We used SPSS version 22.0 software (IBM Corp., https://www.ibm.com) for statistical analyses. The study was centrally approved by the Ethics Committee of Tampere University Hospital, Tampere, Finland. The requirement for informed consent was waived.
There were 46 patients with a positive blood culture for Saccharomyces in the 5 hospitals during between January 2009‒December 2018. The median age of case-patients was 68 (range 30–93) years and a male predominance (63%). The most common underlying condition was a digestive tract disease (59%). There was a medical record confirming the use of the S. cerevisiae var. boulardii probiotic on the day of the blood culture or during the preceding 7 days for 20 case-patients (43%). Medical records were not available for 10 case-patients (22%), and these were classified as nonusers.
Of the 20 case-patients, 17 were using S. cerevisiae var. boulardii probiotic on the day of the blood culture and 3 case-patients had already stopped using it (2 patients on the day before and 1 patient 5 days earlier). Five additional case-patients had used the probiotic in the preceding 3 months, of whom 1 patient had already stopped using it 26 days earlier. For 4 case-patients, the time when the use of the probiotic was terminated could not be determined. Most case-patients (16/20, 80%) received the S. cerevisiae var. boulardii probiotic in the hospital, 3 case-patients in some other facility, and 1 case-patient was using it at home. All S. cerevisiae var. boulardii probiotics found in the medical records were from the same strain (Precosa; Biocodex Ltd., https://www.biocodex.com). We provide characteristics, underlying diseases, and severity of the disease for these patients (Tables 1,2).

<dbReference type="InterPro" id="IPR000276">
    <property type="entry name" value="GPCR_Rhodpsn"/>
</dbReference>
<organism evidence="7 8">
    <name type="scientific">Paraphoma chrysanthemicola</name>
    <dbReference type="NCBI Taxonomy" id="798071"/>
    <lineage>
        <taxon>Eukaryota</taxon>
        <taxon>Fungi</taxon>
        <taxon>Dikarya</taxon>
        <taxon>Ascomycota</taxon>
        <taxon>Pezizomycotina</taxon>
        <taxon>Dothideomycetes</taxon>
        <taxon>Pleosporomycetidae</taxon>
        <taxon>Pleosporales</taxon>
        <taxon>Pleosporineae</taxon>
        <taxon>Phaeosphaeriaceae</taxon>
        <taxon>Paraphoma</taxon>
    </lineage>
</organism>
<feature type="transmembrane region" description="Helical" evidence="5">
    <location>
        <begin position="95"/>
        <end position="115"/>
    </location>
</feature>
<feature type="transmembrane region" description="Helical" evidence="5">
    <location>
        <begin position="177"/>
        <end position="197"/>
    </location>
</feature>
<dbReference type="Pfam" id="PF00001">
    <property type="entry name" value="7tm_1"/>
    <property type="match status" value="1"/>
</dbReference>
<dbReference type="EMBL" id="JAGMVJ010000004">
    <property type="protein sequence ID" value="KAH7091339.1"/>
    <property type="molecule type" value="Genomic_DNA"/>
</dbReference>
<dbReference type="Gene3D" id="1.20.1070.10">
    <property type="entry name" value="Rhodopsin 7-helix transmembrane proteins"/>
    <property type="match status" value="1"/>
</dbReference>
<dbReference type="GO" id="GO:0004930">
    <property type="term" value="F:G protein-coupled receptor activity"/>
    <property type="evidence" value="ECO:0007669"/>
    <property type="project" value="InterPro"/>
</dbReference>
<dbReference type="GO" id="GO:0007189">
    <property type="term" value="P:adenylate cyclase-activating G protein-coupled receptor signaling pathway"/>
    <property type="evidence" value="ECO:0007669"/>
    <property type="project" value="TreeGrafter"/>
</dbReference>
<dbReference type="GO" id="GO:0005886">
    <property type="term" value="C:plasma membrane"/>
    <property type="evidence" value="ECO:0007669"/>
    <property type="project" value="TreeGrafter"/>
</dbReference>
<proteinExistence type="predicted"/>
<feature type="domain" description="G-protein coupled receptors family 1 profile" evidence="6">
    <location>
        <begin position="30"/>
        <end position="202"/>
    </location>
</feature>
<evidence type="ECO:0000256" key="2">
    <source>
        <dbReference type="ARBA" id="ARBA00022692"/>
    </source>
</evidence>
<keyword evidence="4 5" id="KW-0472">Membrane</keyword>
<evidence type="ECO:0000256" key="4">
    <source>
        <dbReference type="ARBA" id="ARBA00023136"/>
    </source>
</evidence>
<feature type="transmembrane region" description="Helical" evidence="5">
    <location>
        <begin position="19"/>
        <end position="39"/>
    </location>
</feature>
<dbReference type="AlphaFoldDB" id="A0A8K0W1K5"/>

Antimicrobial drugs were commonly used by the patients (72%) during 4 weeks preceding the fungemia. Antifungal treatment was commenced or changed because of Saccharomyces fungemia for 23 patients (50%). For an additional 8 patients (17%), the culture result came after the patient had died. Case-fatality rates by day 7 were 22% (10 patients) and by day 28 were 37% (17 patients). Of patients who died by day 28, 6 patients had an ultimately fatal disease (McCabe score 2) and 5 patients had a rapidly fatal disease (McCabe score 3).
There were 1,153 nonblood Saccharomyces culture findings (fecal samples excluded). There was considerable variation between hospital districts in numbers of the microbial cultures and anatomic sites from which cultures were obtained (Table 3). We evaluated use of probiotics for 125 case-patients. Medical records were not available for 6 of them. Use of S. cerevisiae var. boulardii probiotic was confirmed for 24 case-patients (19%). This finding was divided by the anatomic site as follows: 17 (21%) of 82 from the abdominal region, 4 (13%) of 30 from the oral or respiratory tract, and 3 (23%) of 13 from other sites. Antifungal medication was already in use at the time of culture for 38% (47/125, the medical record was not available for 1 case-patient) of the case-patients. This finding led to a modification of the antifungal medication in for 35% (44/125, medical records not available for 2 case-patients) of the case-patients.
The controls for the fungemia case-patients (n = 76) were mostly bacteremic (n = 65), but there were 5 case-patients infected with Candida sp. Medical records were not available for 6 control case-patients. Median age for this group was 70 years (vs. 68 years for case-patients), 70% were males (versus 63% for the case-patients), 47% had digestive tract disease (vs. 59% of the case-patients), and 17% had a malignancy (vs. 13% of the case-patients) (data were available for 64 case-patients). Use of S. cerevisiae var. boulardii probiotic by the Saccharomyces fungemia group was 43% compared with 5% (4/76) for the control group (odds ratio [OR] 14, 95% CI 4–44).